High waist-to-stature ratio reflects increased CVD risk

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HeartHealth experts have warned for years that men and women with excess abdominal fat run a greater risk of developing cardiovascular problems. However, individuals with abdominal or central obesity are not the only ones in danger, according to a new study.
The study found that physically active men who were not overweight but whose waist-stature ratio (WSR) was close to the risk threshold were also more likely to develop heart disorders than individuals with lower WSRs.

The study was conducted by Brazilian researchers affiliated with São Paulo State University (UNESP) in Presidente Prudente and Marília in collaboration with colleagues at Oxford Brookes University in the UK. The study resulted from a research project supported by São Paulo Research Foundation (FAPESP).

“We found that non-overweight, physically active, healthy individuals without a history of metabolic or cardiovascular disease but with WSRs close to the risk factor limit were more likely to develop heart disorders than individuals with less accumulated fat in the waist area,” Vitor Engrácia Valenti, a professor at UNESP Marília and principal investigator for the study, told.

According to Valenti, recent research suggests that the WSR (waist circumference divided by height) is a more accurate predictor of cardiovascular risk than the body mass index (BMI), a widely used measure of body fat.

The researchers further investigated this hypothesis by analysing the autonomic recovery of heart rate after aerobic exercise in healthy men with different WSRs. To this end, 52 physically active healthy men aged 18-30 were divided into the following three groups according to WSR: between 0.40 and 0.449, which is below the risk threshold for cardiovascular disease; between 0.45 and 0.50, which is close to the threshold; and between 0.50 and 0.56, which is above the threshold.

The participants were tested on two separate days with a 48-hour interval between the two tests. On the first day, they remained seated and at rest for 15 minutes, and then performed a maximum effort test on a treadmill. After this bout of aerobic exercise, they remained standing and at rest for three minutes and then seated and at rest for the next 57 minutes, totalling one hour of recovery from the exertion.

“This test proved they were all physically active. They weren’t athletes, but they were in the habit of playing soccer on weekends, for example,” Valenti said.

On the second day, they warmed up for five minutes and then ran at 60% of their maximum effort for 25 minutes. Their heart rate and heart rate variability were measured while at rest and six times during the recovery hour to assess their speed of autonomic recovery after physical activity.

“Autonomic heart rate recovery time is a good indicator of the risk of cardiovascular complications immediately after aerobic exercise and of developing heart disease,” Valenti said. “If the heart rate takes a long time to return to normal, this indicates that the individual runs a significant risk of developing a heart disorder.”

Analysis of the measurements showed that the autonomic recovery was slower in the groups with WSRs close to and above the risk threshold for heart disease after both the maximum effort test and moderate aerobic exercise.

“We found that volunteers in the group with WSRs close to the risk limit were also more likely to develop cardiovascular disorders,” Valenti said.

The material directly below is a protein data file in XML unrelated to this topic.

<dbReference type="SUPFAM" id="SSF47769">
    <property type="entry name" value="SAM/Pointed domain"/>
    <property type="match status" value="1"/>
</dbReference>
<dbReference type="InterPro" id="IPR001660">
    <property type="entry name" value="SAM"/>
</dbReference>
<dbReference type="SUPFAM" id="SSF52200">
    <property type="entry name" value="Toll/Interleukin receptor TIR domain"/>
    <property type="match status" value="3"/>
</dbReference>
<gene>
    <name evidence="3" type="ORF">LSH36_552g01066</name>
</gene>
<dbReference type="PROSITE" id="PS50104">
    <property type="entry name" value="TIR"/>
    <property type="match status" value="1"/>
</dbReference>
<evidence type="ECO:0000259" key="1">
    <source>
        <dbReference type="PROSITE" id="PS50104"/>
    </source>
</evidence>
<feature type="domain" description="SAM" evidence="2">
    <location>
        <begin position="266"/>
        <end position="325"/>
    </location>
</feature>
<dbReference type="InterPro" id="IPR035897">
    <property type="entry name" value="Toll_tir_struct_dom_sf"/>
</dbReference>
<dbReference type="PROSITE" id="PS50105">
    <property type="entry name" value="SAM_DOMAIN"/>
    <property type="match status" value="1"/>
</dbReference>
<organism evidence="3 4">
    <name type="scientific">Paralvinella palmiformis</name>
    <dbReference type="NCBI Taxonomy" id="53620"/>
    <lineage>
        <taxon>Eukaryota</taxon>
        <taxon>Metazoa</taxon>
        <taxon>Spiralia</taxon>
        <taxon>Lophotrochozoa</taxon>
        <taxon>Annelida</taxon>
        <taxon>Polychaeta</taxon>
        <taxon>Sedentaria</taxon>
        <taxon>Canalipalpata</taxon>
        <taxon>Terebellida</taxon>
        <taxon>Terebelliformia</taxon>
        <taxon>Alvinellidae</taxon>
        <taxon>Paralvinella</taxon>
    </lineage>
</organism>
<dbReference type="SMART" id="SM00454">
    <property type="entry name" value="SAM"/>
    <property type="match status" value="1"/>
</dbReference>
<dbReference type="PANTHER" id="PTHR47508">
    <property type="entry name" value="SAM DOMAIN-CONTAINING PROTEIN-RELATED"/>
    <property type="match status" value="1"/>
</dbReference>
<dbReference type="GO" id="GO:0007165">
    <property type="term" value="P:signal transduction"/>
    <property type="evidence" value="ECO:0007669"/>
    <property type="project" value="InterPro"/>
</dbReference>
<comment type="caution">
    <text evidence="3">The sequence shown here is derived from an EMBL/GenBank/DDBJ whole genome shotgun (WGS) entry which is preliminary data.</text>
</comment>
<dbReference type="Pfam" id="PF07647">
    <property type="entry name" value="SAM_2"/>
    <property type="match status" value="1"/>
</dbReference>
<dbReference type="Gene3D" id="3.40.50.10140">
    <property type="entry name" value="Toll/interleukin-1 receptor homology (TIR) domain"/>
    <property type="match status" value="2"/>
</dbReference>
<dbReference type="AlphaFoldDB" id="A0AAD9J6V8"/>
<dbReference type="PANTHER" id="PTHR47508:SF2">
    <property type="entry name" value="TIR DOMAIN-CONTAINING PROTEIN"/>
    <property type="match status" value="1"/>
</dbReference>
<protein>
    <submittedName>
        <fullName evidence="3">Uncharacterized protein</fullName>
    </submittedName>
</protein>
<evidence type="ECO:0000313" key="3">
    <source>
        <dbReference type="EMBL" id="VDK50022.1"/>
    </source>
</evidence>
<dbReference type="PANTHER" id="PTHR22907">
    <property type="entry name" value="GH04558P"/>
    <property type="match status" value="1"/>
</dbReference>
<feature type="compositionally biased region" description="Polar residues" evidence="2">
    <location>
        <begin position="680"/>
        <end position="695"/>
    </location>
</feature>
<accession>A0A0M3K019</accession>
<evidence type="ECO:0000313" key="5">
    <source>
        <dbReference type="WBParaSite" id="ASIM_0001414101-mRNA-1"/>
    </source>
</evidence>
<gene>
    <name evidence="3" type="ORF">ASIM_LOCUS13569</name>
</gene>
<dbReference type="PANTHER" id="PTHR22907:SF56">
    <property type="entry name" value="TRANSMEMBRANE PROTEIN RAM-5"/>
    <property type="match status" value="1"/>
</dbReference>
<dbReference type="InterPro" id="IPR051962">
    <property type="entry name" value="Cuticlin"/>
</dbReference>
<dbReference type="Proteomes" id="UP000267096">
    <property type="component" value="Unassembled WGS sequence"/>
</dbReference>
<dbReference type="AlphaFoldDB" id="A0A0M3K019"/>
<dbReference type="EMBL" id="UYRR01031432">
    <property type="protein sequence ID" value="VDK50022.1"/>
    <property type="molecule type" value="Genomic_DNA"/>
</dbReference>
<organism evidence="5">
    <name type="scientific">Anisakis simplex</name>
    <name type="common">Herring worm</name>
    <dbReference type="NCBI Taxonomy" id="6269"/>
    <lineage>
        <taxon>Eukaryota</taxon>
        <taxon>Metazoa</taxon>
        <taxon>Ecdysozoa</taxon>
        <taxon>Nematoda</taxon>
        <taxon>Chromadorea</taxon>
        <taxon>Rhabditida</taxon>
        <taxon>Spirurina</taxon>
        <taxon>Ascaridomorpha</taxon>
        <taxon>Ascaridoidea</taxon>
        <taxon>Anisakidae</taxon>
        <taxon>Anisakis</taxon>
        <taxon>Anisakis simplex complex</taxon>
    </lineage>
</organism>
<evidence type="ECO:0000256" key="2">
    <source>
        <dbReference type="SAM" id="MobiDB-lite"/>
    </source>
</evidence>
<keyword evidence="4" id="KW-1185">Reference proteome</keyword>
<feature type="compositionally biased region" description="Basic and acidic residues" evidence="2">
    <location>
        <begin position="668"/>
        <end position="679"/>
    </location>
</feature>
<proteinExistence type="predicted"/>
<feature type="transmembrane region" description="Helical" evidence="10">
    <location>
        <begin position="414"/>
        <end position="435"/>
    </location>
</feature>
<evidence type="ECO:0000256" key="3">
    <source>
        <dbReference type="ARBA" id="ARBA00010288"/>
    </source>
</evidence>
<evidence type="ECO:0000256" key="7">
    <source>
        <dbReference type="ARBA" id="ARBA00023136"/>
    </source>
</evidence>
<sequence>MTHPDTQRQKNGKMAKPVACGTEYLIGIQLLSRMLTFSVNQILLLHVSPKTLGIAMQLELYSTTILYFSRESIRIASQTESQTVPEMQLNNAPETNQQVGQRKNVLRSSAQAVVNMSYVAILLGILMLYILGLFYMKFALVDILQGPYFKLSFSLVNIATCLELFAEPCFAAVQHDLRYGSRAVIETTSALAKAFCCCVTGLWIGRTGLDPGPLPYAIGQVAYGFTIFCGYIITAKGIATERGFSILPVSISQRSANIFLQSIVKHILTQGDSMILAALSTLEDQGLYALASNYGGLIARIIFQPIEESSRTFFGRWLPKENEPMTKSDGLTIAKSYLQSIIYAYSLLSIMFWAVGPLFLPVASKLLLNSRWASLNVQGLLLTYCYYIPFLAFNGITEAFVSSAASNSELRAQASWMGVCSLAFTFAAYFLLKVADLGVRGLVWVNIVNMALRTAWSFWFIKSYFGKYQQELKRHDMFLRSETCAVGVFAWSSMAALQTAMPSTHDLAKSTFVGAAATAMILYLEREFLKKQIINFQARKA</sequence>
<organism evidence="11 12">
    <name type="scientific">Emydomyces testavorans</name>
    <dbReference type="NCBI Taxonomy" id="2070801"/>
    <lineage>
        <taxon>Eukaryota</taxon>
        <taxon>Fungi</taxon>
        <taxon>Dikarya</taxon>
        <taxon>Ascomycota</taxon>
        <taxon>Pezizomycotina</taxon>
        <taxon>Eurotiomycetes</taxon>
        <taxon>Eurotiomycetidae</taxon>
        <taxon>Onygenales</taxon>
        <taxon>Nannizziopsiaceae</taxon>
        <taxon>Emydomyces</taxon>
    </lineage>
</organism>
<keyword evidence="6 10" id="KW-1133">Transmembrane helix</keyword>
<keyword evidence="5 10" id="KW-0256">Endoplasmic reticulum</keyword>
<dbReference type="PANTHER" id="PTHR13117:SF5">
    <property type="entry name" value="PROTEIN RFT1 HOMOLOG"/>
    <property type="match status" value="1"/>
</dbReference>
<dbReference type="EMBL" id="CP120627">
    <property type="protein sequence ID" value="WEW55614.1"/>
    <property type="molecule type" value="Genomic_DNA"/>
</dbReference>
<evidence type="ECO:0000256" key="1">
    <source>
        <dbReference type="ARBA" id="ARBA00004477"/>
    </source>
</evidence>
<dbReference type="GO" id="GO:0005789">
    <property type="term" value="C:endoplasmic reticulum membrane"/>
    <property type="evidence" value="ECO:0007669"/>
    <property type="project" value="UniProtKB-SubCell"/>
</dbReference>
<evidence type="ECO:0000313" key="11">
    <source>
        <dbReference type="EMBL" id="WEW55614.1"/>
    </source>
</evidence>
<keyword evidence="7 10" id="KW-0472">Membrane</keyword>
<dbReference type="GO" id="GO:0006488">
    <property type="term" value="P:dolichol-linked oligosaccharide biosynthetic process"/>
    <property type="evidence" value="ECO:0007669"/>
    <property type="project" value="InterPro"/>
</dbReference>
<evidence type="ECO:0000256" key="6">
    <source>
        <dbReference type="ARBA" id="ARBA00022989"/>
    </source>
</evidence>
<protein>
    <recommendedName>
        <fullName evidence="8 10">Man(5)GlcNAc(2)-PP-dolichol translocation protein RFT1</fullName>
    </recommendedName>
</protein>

The researchers at UNESP performed statistical analyses involving correlation coefficient tests and linear regression models to look for significant links between WSRs and heart rate variability after physical activity.

The results of the statistical analyses suggested that two factors were most significantly correlated during the first ten minutes of the post-exercise recovery period, when the parasympathetic nervous system (PNS) was being reactivated.

Among other functions, the PNS, one of the three divisions of the autonomic nervous system, slows heart rate and reduces blood pressure via the release of hormones.
“We found that PNS activity diminished as WSR increased. This heightens the risk of cardiovascular disturbance,” Valenti said.

Abstract
Autonomic modulation and cardiorespiratory variables are influenced by numerous factors, including anthropometric variables. We investigated autonomic recovery following aerobic exercise in healthy men with different waist-stature ratio (WSR) values. The study was conducted with 52 healthy men aged 18 to 30 years, divided into groups according to the WSR: G1 – between 0.40 and 0.449 (N = 19), G2 – between 0.45 and 0.50 (N = 28) and G3 – between 0.5 and 0.56 (N = 5). The subjects endured 15 minutes seated and at rest followed by an aerobic exercise and then remained seated for 60 minutes and at rest during recovery from exercise. Heart rate (HR) variability (HRV) (rMSSD, SD1, HF [ms2]) and cardiorespiratory variables were analyzed before and after exercise. Recovery of respiratory rate, diastolic blood pressure, SD1 and HF indices were delayed in G2. G3 presented delayed recovery after the maximal effort test while no difference with G2 was noted in the moderate intensity. Correlation and linear regression analysis indicated association of WSR, body mass index and waist circumference with HRV indices in the recovery from aerobic exercise (45 to 60 minutes after exercise) in G2. In conclusion, healthy men with higher WSR accomplished delayed autonomic recovery following maximal effort exercise.

Authors
Anne Michelli GG Fontes, Letícia S de Oliveira, Franciele M Vanderlei, David M Garner, Vitor E Valenti

Fundação de Amparo à Pesquisa do Estado de São Paul material
Scientific Reports abstract


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